Sometimes we look at things in our lives, and in comparison they don't seem so bad so we're tempted to leave them be - there are more important things to deal with.

When I'd pulled all the weeds out, I had little piles on different paving stones. The wind started to blow, and I could see if I didn't work quickly the weeds would get blown all over the patio and probably back down the gaps I'd pulled them from. So I didn't just leave them there, I got a dustpan and brush, swept up the weeds, and put them in the bin, where they belonged so they couldn't spring up somewhere else.

Even with all this hard work, I realised unless the gaps were filled with something stronger - more solid than sand and more secure than glass pebbles, the weeds would regrow. They might not be the same type of weeds, but something would take root in the gaps and cause me to end up having to do the whole task again of pulling them all out. Almost like I'd wasted my time in the first place, or at least only given myself a temporary reprieve from the unsightly mess.

It seemed to me that this is what we (ie. me included) sometimes do with life... we clear out the rubbish, but it's only temporary because we don't fill the gaps with something strong and secure to stop the rubbish regrowing.

Easier said than done maybe, but I'm learning I can ask God for the right things to go in the gaps and it will happen. Not perhaps in the way I expect, but always in a way that is good for me, often with a better outcome than I could ever have imagined.
Kind of like asking for concrete to be put in the gaps and discovering it's solid diamond instead!

I learnt this at Sunday School as a kid: "Ask and it will be given. Seek and you will find." It's true, when you ask the right person, when you look for the right thing.

Life is far from perfect, but learning how to deal with the weeds can make the difference between struggling and coping.

Saturday, 17 August 2013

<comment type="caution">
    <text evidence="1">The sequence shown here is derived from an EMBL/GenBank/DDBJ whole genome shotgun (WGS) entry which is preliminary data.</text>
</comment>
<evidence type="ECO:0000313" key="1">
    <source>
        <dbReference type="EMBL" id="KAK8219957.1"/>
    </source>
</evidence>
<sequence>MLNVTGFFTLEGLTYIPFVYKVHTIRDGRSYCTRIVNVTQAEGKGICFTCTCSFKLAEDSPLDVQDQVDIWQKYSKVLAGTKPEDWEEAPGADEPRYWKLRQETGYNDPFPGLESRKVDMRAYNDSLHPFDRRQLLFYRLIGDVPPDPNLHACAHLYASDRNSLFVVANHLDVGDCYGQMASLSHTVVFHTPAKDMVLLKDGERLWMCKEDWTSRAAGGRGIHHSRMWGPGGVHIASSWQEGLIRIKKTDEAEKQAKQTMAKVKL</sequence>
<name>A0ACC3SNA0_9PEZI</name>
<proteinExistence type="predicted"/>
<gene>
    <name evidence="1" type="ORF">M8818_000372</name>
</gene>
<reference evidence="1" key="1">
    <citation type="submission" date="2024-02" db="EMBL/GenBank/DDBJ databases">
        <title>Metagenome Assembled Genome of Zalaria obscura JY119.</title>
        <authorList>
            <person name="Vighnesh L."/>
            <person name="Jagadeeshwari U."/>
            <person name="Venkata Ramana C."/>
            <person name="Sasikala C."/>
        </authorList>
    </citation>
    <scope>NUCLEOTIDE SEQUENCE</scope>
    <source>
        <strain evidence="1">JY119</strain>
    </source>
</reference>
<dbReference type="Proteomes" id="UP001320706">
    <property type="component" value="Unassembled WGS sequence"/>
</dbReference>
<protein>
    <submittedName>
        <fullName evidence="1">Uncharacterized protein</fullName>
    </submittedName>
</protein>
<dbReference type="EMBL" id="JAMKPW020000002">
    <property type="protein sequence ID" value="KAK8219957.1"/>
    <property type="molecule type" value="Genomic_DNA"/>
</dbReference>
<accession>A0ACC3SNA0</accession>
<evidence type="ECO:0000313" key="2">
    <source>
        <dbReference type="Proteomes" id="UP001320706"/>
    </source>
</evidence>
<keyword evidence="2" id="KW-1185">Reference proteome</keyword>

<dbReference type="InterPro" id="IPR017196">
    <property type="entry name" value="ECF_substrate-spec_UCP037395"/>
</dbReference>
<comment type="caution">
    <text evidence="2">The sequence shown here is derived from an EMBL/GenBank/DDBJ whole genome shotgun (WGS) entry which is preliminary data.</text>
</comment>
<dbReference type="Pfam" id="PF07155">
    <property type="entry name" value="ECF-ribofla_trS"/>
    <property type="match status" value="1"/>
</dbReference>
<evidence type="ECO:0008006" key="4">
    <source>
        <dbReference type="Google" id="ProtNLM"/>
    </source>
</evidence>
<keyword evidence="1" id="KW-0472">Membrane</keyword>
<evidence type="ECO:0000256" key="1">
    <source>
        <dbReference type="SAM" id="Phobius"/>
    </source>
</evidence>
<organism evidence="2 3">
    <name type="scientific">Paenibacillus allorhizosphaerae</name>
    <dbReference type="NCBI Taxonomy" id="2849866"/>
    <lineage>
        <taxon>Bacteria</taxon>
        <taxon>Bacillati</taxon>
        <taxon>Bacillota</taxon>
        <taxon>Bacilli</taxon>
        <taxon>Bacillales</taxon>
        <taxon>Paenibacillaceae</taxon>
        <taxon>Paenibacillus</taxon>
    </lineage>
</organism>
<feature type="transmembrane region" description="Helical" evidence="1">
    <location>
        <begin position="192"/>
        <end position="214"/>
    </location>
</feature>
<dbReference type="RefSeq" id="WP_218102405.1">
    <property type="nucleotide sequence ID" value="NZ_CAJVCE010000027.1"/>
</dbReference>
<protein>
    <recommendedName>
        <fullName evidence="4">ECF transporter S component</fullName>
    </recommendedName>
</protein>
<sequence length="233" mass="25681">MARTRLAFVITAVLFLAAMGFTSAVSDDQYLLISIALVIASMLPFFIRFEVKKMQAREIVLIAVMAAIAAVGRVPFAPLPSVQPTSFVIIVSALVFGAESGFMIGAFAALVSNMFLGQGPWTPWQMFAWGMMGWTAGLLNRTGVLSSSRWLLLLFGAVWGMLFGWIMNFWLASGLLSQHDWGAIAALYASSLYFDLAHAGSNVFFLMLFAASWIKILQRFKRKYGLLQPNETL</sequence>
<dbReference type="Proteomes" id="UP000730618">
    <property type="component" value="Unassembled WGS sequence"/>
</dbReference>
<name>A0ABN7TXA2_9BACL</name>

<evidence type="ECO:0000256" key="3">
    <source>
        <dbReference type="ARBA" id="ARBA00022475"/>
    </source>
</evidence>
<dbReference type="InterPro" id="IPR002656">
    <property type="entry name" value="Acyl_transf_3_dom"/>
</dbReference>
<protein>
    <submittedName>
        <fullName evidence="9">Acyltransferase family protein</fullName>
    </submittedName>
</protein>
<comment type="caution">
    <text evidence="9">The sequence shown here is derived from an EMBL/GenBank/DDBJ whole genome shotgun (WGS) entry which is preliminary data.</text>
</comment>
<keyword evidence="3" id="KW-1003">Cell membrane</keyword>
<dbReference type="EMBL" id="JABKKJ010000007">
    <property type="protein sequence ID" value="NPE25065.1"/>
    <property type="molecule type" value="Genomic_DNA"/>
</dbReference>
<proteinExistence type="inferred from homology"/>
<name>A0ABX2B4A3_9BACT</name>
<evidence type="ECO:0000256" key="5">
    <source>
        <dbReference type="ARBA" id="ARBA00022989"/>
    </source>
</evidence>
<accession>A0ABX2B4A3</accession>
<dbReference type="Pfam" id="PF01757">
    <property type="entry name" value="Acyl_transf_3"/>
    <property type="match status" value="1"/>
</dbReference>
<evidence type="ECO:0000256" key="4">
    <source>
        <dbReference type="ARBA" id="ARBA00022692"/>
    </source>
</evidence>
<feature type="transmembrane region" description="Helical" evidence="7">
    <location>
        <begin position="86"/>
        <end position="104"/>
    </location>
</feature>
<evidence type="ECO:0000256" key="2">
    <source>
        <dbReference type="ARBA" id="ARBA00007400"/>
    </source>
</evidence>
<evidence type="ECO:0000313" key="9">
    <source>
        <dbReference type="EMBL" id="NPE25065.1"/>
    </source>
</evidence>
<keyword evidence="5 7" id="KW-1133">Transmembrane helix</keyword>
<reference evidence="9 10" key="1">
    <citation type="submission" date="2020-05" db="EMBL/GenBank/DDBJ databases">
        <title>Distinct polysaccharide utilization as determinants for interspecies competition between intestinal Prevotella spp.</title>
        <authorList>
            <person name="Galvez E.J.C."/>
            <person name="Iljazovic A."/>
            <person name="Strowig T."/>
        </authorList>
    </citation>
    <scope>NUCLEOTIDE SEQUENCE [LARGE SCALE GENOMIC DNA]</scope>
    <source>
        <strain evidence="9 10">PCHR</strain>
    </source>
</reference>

Awkward Ancestor no.1 - Gypsy Rose Leigh

Now I'd got all those questions buzzing in my head and was starting to piece together our family history, I had some family rumours that needed investigating.

According to my maternal Grandad we were related to Gypsy Rose Leigh, which was why the Leigh name had been passed down through the family, and it was definitely true because it was spelt Leigh instead of Lee, which was the proper Gypsy way of spelling it. I think we had a romanticised idea of what it meant to be part Gypsy. From the way we were told, Gypsy Rose Leigh was a famous fortune teller and was very well respected in Gypsy circles.
When we were old enough to think things through, we'd kind of come to the conclusion that all wasn't quite as the rumour had it. I'd been told Gypsy Rose Leigh was a prostitute, so in a way it was a bit funny to me that my Grandparents were so proud of the connection, but I figured maybe they didn't know that bit.

Anyway, off I went in search of Gypsy Rose Leigh...

Having traced back along my Grandads line, I came across a marriage to a Leigh... BINGO!

There didn't seem to be any Gypsy link though, much as I tried to find one. A chance remark to a friend led me to discover that actually Gypsy Rose Leigh was the stage name of a Burlesque dancer. The friend knew lots about stage shows and happened to know that the stage show "Gypsy" was the story of Gypsy Rose Lee. It turned out that Gypsy Rose Lee's real name was Ellen June Hovick, which was changed to Rose Louise when her sister was born and given her name (?!). She became known as Louise. She was actually a very good Burlesque dancer apparently and therefore very famous, which was why there's a stage show about her!
You can read more about her here:

There was no way she could be our ancestor though despite the spelling difference possibilities (there are always spelling differences in records, caused by transcription errors or people just not knowing how to spell names!) because she was born in America. It just didn't fit. At all. So where did that leave our rumour?